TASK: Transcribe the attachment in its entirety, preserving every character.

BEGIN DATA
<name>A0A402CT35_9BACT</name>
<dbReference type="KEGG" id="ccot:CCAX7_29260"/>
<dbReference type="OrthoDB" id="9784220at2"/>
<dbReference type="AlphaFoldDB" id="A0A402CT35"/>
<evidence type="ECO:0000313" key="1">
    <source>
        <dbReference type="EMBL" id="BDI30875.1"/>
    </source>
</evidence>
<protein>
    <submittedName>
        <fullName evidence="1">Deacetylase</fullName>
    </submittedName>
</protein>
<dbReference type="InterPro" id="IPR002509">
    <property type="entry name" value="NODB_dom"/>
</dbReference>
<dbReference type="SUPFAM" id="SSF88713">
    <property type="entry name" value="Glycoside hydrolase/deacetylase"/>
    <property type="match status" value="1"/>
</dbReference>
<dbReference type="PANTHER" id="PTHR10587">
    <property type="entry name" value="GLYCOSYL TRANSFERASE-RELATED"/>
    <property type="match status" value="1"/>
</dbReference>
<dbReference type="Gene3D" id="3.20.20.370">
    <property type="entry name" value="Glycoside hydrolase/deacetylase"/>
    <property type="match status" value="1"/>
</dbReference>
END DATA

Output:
<name>A0A402CT35_9BACT</name>
<dbReference type="KEGG" id="ccot:CCAX7_29260"/>
<dbReference type="OrthoDB" id="9784220at2"/>
<dbReference type="AlphaFoldDB" id="A0A402CT35"/>
<evidence type="ECO:0000313" key="1">
    <source>
        <dbReference type="EMBL" id="BDI30875.1"/>
    </source>
</evidence>
<protein>
    <submittedName>
        <fullName evidence="1">Deacetylase</fullName>
    </submittedName>
</protein>
<dbReference type="InterPro" id="IPR002509">
    <property type="entry name" value="NODB_dom"/>
</dbReference>
<dbReference type="SUPFAM" id="SSF88713">
    <property type="entry name" value="Glycoside hydrolase/deacetylase"/>
    <property type="match status" value="1"/>
</dbReference>
<dbReference type="PANTHER" id="PTHR10587">
    <property type="entry name" value="GLYCOSYL TRANSFERASE-RELATED"/>
    <property type="match status" value="1"/>
</dbReference>
<dbReference type="Gene3D" id="3.20.20.370">
    <property type="entry name" value="Glycoside hydrolase/deacetylase"/>
    <property type="match status" value="1"/>
</dbReference>